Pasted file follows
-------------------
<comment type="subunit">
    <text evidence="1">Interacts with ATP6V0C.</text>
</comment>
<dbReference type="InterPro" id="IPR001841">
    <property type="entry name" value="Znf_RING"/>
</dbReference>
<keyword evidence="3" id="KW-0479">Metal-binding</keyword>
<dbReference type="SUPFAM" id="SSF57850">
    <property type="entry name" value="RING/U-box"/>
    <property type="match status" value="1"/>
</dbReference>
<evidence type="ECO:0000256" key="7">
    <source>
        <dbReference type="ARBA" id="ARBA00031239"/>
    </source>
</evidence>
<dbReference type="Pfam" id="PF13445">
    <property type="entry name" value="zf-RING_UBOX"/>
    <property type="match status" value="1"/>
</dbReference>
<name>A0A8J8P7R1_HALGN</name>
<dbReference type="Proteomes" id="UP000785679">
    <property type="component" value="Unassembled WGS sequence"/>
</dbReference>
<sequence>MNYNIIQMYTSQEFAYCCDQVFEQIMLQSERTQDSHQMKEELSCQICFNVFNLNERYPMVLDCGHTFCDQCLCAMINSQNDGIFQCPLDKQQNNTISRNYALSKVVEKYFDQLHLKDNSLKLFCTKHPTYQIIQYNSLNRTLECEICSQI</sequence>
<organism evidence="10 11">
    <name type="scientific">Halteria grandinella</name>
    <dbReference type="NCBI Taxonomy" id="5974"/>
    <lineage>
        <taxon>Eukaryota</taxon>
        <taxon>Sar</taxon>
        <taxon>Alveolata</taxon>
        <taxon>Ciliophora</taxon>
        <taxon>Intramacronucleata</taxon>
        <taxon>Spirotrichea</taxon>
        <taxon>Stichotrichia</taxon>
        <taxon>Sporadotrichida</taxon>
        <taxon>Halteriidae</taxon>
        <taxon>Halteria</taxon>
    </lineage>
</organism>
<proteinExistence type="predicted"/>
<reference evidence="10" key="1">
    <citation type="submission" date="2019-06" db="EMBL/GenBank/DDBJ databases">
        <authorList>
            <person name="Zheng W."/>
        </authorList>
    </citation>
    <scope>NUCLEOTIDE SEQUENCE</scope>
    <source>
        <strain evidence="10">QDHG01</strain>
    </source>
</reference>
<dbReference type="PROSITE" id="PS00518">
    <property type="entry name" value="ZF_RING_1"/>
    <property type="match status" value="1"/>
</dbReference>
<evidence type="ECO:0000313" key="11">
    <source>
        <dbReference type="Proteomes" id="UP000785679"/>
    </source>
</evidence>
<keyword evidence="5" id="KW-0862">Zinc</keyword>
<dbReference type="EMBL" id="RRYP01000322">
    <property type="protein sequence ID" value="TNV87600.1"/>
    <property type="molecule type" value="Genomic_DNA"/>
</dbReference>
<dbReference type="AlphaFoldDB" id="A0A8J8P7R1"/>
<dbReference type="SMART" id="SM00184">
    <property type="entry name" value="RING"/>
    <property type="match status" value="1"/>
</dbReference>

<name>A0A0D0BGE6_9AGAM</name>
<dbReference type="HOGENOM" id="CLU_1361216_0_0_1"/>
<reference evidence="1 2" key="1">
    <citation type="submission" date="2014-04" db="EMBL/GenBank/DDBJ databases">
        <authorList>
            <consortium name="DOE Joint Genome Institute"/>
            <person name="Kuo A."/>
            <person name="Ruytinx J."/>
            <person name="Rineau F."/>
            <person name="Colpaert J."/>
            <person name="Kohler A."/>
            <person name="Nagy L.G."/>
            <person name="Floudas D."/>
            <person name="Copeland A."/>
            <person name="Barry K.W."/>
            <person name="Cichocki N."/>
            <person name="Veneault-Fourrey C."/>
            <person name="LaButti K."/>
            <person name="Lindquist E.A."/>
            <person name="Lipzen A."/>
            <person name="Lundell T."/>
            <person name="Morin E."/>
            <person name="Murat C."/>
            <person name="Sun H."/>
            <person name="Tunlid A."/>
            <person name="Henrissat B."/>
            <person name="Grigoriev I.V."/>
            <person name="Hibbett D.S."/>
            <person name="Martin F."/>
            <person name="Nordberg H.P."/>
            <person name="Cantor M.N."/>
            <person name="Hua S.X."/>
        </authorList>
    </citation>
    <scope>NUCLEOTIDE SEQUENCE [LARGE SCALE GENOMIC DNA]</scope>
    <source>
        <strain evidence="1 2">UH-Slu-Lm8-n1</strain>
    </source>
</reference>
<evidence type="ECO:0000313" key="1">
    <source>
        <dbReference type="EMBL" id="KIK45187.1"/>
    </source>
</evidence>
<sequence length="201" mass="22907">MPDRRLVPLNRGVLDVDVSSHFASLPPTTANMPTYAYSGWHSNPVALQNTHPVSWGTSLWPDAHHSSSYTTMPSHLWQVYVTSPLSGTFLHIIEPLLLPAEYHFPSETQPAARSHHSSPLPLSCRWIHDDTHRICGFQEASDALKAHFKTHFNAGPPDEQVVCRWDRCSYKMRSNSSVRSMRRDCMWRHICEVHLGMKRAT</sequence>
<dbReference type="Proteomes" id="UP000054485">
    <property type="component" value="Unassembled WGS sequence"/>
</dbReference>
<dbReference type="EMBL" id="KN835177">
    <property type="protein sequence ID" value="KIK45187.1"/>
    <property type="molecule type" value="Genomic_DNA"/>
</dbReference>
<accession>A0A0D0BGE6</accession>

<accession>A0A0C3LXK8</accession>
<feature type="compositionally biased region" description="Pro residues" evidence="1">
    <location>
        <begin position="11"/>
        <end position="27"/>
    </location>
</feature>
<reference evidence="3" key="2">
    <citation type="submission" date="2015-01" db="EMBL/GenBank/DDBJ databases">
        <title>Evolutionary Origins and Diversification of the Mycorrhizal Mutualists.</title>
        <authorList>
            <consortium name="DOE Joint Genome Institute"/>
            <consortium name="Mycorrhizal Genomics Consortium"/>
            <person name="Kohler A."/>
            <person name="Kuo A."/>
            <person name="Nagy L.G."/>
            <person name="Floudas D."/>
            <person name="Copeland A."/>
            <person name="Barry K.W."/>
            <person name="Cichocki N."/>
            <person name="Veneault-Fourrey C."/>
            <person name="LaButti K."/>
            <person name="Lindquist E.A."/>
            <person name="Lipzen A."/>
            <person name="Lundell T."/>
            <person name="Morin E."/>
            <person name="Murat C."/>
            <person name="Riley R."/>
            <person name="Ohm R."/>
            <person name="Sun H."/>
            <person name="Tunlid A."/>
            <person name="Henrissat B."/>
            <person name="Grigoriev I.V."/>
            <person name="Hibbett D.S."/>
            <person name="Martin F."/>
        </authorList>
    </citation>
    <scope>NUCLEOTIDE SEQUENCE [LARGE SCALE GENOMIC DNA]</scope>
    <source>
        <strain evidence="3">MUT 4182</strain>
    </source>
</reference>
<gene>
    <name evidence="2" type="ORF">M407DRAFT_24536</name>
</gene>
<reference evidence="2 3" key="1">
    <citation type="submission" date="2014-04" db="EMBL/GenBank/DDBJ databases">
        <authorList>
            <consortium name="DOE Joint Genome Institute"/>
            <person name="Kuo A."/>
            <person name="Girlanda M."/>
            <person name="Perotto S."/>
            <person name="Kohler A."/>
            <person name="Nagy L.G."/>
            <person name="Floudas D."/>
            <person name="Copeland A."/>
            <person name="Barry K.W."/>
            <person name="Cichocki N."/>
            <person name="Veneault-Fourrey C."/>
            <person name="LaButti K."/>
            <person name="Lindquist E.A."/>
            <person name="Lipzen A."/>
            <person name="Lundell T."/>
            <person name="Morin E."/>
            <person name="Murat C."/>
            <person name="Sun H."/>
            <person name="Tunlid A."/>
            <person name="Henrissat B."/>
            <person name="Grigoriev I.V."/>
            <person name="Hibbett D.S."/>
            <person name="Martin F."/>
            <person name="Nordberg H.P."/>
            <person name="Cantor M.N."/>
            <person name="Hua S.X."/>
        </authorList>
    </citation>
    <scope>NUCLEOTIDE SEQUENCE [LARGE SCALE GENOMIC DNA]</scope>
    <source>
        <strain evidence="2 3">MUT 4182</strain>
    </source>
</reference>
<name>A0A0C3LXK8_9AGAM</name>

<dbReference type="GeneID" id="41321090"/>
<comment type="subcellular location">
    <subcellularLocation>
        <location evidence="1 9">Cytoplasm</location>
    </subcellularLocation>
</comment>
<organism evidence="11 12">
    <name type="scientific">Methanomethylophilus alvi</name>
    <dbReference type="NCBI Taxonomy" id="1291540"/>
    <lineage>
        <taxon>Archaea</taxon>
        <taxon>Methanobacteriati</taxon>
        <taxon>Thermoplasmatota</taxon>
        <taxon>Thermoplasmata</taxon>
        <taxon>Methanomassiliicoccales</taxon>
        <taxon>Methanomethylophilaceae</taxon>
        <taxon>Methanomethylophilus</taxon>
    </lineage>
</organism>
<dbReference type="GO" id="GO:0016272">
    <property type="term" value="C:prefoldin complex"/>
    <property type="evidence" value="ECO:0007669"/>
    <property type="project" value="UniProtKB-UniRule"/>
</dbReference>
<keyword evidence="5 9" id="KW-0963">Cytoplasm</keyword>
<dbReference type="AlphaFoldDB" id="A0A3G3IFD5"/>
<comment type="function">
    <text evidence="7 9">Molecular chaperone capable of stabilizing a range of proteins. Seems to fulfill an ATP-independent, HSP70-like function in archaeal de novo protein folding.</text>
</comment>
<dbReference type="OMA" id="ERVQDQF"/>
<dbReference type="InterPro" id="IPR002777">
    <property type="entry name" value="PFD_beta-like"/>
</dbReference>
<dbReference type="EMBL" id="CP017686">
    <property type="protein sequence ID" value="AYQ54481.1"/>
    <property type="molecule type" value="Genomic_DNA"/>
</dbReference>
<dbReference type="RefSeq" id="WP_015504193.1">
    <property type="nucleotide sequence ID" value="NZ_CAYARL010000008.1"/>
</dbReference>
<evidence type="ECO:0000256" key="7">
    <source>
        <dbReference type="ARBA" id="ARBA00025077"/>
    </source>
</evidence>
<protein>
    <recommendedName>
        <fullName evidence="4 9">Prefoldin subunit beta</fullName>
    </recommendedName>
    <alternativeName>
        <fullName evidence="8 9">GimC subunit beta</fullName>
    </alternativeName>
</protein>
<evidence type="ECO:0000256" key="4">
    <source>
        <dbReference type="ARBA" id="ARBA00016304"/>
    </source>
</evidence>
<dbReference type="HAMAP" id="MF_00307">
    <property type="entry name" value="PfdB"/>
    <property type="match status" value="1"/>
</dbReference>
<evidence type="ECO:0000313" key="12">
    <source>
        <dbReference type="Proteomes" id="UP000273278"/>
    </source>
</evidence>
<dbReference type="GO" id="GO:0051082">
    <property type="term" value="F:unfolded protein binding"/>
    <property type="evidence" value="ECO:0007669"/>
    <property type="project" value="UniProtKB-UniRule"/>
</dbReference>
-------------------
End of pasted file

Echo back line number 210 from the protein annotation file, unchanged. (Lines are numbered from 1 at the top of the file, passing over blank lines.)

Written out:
    <subcellularLocation>